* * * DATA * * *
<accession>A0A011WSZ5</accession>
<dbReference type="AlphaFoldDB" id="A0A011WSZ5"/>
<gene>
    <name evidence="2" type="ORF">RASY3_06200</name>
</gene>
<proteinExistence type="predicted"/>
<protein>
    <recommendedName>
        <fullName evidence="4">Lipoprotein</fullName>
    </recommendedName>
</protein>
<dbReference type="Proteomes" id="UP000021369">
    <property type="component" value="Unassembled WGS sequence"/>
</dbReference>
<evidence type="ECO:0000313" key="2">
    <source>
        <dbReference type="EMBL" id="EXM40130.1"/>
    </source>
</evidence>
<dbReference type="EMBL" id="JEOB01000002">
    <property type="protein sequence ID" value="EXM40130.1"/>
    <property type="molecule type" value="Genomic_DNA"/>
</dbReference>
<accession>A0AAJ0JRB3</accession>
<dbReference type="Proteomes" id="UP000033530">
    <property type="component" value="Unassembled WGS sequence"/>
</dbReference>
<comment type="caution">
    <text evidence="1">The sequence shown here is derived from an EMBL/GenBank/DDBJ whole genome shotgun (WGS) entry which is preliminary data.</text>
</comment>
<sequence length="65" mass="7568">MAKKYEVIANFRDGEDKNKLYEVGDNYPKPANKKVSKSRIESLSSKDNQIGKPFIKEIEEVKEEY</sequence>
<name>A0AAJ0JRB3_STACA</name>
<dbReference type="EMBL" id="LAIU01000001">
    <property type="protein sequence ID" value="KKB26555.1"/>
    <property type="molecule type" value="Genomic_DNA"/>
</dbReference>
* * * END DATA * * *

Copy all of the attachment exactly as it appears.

<accession>A0A011WSZ5</accession>
<dbReference type="AlphaFoldDB" id="A0A011WSZ5"/>
<gene>
    <name evidence="2" type="ORF">RASY3_06200</name>
</gene>
<proteinExistence type="predicted"/>
<protein>
    <recommendedName>
        <fullName evidence="4">Lipoprotein</fullName>
    </recommendedName>
</protein>
<dbReference type="Proteomes" id="UP000021369">
    <property type="component" value="Unassembled WGS sequence"/>
</dbReference>
<evidence type="ECO:0000313" key="2">
    <source>
        <dbReference type="EMBL" id="EXM40130.1"/>
    </source>
</evidence>
<dbReference type="EMBL" id="JEOB01000002">
    <property type="protein sequence ID" value="EXM40130.1"/>
    <property type="molecule type" value="Genomic_DNA"/>
</dbReference>
<accession>A0AAJ0JRB3</accession>
<dbReference type="Proteomes" id="UP000033530">
    <property type="component" value="Unassembled WGS sequence"/>
</dbReference>
<comment type="caution">
    <text evidence="1">The sequence shown here is derived from an EMBL/GenBank/DDBJ whole genome shotgun (WGS) entry which is preliminary data.</text>
</comment>
<sequence length="65" mass="7568">MAKKYEVIANFRDGEDKNKLYEVGDNYPKPANKKVSKSRIESLSSKDNQIGKPFIKEIEEVKEEY</sequence>
<name>A0AAJ0JRB3_STACA</name>
<dbReference type="EMBL" id="LAIU01000001">
    <property type="protein sequence ID" value="KKB26555.1"/>
    <property type="molecule type" value="Genomic_DNA"/>
</dbReference>